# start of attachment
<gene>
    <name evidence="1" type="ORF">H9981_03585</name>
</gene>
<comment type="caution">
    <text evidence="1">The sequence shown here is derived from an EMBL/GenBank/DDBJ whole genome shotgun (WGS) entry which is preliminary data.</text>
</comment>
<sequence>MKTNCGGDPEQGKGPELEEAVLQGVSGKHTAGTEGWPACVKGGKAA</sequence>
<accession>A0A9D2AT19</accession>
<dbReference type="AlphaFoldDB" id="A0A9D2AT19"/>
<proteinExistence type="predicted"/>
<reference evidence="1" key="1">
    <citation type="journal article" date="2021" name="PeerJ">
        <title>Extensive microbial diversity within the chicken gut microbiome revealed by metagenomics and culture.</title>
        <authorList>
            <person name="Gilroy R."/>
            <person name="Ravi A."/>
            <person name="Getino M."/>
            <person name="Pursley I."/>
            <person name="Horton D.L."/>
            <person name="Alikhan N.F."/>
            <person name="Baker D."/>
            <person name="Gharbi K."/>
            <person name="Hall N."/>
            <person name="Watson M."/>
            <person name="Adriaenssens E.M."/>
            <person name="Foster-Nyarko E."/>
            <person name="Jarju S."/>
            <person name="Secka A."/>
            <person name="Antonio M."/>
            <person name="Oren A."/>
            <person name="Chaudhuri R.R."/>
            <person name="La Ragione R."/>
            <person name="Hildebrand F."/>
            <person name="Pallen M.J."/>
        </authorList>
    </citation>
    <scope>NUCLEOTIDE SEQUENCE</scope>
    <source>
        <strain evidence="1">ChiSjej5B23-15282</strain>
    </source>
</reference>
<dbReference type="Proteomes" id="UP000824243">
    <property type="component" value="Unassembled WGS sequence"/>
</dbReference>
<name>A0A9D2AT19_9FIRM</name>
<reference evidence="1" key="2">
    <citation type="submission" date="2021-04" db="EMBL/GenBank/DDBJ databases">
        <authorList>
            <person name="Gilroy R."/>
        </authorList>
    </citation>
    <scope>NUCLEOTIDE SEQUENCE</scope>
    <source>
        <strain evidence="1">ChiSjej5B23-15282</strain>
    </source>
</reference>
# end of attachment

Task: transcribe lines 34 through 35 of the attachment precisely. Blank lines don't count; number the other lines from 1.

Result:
            <person name="Pallen M.J."/>
        </authorList>